Have you ever walked up to a shelter in the park and wondered what type of bird is swooping around your head? In many cases, it’s probably a barn swallow (Hirundo rustica)! Barn swallows are a medium-sized songbird that are easily recognized by their blue upperparts, cinnamon underparts, and chestnut coloured throat and forehead. They use artificial structures such as the rafters and ledges of cook shacks and other shelters, culverts, and bridges as nesting sites! It has been said that barn swallows have been using human constructed shelters for nesting sites as early as the 1800s when they used wooden habitations constructed by First Nations. Their nests are constructed of mud pellets.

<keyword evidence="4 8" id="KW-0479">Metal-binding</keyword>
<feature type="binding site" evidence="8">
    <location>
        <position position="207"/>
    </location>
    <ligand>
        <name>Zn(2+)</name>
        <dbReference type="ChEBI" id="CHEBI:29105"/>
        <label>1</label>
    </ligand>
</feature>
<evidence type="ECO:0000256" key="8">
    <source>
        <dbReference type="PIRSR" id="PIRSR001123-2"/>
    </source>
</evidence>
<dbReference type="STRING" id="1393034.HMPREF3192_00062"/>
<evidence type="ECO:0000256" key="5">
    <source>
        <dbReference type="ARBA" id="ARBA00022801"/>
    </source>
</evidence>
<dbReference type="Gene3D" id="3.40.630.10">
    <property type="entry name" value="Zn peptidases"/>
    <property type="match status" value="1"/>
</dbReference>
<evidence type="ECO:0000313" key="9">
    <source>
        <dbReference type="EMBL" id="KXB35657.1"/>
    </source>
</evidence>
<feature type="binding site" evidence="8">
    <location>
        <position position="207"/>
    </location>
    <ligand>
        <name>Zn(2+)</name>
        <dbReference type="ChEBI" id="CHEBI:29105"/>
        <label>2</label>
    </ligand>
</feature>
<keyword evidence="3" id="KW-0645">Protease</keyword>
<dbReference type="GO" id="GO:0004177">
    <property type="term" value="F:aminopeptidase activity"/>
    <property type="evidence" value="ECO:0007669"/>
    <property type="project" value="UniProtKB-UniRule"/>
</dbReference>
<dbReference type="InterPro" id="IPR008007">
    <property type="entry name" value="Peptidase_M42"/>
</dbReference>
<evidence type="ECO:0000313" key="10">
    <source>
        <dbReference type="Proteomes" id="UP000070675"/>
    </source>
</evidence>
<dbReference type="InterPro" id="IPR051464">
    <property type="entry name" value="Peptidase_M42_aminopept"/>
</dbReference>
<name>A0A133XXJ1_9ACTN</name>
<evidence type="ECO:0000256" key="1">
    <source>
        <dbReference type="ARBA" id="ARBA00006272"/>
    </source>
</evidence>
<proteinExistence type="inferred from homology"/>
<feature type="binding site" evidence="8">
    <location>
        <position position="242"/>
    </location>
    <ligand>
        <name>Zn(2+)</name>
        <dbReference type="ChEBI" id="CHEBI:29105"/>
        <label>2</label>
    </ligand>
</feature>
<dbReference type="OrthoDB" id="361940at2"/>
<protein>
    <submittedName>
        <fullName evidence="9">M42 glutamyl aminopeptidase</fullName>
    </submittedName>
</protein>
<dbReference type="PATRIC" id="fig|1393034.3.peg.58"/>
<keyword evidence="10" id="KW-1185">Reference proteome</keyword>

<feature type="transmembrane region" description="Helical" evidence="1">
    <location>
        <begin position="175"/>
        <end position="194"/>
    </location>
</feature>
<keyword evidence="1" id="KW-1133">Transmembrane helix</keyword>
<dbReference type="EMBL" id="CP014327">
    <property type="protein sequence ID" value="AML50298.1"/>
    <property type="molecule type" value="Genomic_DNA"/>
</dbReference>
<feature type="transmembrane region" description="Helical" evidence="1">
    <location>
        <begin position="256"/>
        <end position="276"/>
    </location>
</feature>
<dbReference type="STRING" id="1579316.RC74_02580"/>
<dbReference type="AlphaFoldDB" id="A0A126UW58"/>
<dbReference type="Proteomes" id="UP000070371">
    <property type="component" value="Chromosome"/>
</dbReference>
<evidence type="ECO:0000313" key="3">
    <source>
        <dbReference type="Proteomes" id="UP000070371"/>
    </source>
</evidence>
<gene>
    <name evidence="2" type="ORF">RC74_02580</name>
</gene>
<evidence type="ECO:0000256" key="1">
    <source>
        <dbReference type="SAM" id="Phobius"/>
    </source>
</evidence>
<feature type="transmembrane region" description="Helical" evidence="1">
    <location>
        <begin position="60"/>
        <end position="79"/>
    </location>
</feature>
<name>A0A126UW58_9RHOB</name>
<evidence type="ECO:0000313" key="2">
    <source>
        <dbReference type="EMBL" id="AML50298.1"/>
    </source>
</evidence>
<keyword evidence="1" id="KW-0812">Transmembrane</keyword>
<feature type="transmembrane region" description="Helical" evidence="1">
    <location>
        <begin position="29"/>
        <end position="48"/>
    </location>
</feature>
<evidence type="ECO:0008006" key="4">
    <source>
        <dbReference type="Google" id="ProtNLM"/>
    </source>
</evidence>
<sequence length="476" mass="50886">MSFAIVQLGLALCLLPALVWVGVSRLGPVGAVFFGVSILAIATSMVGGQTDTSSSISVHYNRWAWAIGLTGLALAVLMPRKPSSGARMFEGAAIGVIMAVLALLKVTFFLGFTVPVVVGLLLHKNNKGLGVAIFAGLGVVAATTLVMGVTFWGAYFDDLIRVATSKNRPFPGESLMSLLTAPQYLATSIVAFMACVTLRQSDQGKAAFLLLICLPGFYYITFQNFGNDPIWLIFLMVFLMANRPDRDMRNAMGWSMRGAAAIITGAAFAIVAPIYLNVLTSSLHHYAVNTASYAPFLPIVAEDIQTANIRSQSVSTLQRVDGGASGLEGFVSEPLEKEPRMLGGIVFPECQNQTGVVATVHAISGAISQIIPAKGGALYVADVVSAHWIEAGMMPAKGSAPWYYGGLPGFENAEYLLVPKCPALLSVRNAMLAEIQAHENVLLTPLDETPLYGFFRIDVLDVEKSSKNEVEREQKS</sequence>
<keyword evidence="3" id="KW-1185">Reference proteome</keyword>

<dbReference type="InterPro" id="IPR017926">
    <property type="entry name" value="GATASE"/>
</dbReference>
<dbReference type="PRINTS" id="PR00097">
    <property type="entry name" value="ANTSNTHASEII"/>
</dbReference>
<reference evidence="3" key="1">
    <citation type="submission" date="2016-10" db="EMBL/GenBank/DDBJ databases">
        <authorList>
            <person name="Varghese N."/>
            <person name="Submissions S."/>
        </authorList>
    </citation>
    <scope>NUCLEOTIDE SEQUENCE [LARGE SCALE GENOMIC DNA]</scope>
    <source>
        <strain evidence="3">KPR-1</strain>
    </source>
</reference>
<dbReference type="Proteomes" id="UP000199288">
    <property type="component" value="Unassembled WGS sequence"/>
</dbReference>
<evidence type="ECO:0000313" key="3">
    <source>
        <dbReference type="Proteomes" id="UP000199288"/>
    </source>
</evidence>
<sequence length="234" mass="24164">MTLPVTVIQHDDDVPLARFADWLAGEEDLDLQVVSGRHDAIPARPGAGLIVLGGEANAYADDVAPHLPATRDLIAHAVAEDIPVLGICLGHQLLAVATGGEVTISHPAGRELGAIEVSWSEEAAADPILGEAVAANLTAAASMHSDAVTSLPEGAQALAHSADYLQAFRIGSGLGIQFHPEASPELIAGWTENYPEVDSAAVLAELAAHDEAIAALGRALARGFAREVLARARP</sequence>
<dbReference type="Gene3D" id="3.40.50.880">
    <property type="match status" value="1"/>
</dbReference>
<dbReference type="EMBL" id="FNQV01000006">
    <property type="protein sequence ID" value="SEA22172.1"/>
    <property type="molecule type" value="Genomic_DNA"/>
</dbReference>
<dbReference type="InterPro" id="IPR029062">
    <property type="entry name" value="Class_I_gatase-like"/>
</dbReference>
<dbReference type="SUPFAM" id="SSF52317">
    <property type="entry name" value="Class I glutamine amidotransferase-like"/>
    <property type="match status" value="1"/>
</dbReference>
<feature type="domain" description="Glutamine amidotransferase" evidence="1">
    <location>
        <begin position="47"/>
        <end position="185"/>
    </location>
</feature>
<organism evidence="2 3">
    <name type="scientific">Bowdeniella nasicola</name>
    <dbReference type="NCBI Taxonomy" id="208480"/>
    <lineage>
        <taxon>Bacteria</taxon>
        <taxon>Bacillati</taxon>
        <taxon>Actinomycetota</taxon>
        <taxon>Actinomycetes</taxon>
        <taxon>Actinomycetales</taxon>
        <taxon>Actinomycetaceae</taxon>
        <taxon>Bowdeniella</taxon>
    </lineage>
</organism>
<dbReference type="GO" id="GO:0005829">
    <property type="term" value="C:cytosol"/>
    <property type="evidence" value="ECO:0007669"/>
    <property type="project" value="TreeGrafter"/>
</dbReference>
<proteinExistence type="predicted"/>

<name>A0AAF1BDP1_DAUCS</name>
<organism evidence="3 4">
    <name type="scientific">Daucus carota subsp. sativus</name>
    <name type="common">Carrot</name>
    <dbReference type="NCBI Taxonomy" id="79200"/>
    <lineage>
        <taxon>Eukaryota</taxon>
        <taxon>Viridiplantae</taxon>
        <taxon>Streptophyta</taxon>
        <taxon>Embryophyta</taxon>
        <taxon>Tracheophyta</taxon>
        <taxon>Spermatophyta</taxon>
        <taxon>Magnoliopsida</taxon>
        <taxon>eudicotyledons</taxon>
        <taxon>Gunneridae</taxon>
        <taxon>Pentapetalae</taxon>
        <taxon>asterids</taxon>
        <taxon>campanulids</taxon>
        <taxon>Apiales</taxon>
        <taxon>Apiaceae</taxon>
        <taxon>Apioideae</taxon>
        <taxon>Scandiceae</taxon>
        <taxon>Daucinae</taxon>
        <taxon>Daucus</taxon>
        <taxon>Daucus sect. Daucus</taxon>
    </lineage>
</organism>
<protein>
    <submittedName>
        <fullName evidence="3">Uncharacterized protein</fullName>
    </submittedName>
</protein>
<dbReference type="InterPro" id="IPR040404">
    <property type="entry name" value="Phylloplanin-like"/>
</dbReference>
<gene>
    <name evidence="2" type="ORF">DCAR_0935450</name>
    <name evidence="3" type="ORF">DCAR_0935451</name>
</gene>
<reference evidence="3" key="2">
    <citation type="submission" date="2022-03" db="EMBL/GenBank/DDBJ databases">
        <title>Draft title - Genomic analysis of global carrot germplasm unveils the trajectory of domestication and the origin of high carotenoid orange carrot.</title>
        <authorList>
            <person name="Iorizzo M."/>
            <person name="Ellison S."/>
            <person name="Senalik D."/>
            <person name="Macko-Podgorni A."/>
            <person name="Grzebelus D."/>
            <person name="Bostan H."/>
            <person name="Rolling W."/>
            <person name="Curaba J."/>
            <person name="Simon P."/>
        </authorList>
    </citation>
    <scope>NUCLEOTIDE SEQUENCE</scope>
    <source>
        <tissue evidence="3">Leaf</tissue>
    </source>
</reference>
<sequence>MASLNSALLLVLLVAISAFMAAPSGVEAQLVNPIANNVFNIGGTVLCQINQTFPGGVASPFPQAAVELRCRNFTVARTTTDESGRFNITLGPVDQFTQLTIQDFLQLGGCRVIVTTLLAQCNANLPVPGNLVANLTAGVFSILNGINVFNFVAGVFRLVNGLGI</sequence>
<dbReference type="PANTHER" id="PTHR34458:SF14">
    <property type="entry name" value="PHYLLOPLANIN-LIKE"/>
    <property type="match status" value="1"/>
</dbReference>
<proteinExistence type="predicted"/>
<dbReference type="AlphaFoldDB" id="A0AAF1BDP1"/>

In southern Canada, egg laying starts in the second week of May usually with one to two broods produced each year. Once the baby birds or fledglings finally leave their nest, it is important to let them be and not handle them. It may look like they are injured, but they are just learning to fly! This species forages in the air and it feeds mostly on flying insects such as flies, bees, wasps, moths, and butterflies. 

The barn swallow is the most common swallow in the world, but yet they have been designated as a threatened species by COSEWIC since May 2011. It appears that something happened in the 1980s that triggered a sharp decline in population. Their population decline is not well understood, but it is believed that it could be attributed to loss of nesting and foraging habitats, declining insect populations, climate change, parasitism, and human persecution (destroying nests). It is illegal to knock down or destroy a barn swallow nest.

For more information on barn swallows, please visit the Species at Risk Public Registry (COSEWIC)